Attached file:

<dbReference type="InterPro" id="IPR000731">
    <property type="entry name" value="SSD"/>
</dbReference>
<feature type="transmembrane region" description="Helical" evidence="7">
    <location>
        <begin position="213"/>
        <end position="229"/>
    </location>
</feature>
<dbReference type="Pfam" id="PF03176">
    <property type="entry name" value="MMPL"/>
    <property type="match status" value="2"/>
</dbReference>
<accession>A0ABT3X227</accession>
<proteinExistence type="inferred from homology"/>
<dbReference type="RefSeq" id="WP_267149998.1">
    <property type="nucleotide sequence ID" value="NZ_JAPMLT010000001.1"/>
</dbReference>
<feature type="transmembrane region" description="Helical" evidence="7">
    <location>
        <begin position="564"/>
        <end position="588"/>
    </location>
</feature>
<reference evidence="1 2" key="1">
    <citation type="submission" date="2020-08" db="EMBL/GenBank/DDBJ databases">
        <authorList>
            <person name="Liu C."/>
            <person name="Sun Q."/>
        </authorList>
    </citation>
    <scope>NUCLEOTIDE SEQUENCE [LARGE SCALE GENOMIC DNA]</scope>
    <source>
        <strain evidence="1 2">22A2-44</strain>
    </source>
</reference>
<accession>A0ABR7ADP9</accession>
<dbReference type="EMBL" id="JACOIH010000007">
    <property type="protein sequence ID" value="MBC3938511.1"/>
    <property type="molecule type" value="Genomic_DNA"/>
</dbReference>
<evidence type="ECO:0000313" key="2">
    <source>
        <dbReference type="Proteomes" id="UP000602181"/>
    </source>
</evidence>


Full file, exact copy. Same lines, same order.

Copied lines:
<dbReference type="InterPro" id="IPR000731">
    <property type="entry name" value="SSD"/>
</dbReference>
<feature type="transmembrane region" description="Helical" evidence="7">
    <location>
        <begin position="213"/>
        <end position="229"/>
    </location>
</feature>
<dbReference type="Pfam" id="PF03176">
    <property type="entry name" value="MMPL"/>
    <property type="match status" value="2"/>
</dbReference>
<accession>A0ABT3X227</accession>
<proteinExistence type="inferred from homology"/>
<dbReference type="RefSeq" id="WP_267149998.1">
    <property type="nucleotide sequence ID" value="NZ_JAPMLT010000001.1"/>
</dbReference>
<feature type="transmembrane region" description="Helical" evidence="7">
    <location>
        <begin position="564"/>
        <end position="588"/>
    </location>
</feature>
<reference evidence="1 2" key="1">
    <citation type="submission" date="2020-08" db="EMBL/GenBank/DDBJ databases">
        <authorList>
            <person name="Liu C."/>
            <person name="Sun Q."/>
        </authorList>
    </citation>
    <scope>NUCLEOTIDE SEQUENCE [LARGE SCALE GENOMIC DNA]</scope>
    <source>
        <strain evidence="1 2">22A2-44</strain>
    </source>
</reference>
<accession>A0ABR7ADP9</accession>
<dbReference type="EMBL" id="JACOIH010000007">
    <property type="protein sequence ID" value="MBC3938511.1"/>
    <property type="molecule type" value="Genomic_DNA"/>
</dbReference>
<evidence type="ECO:0000313" key="2">
    <source>
        <dbReference type="Proteomes" id="UP000602181"/>
    </source>
</evidence>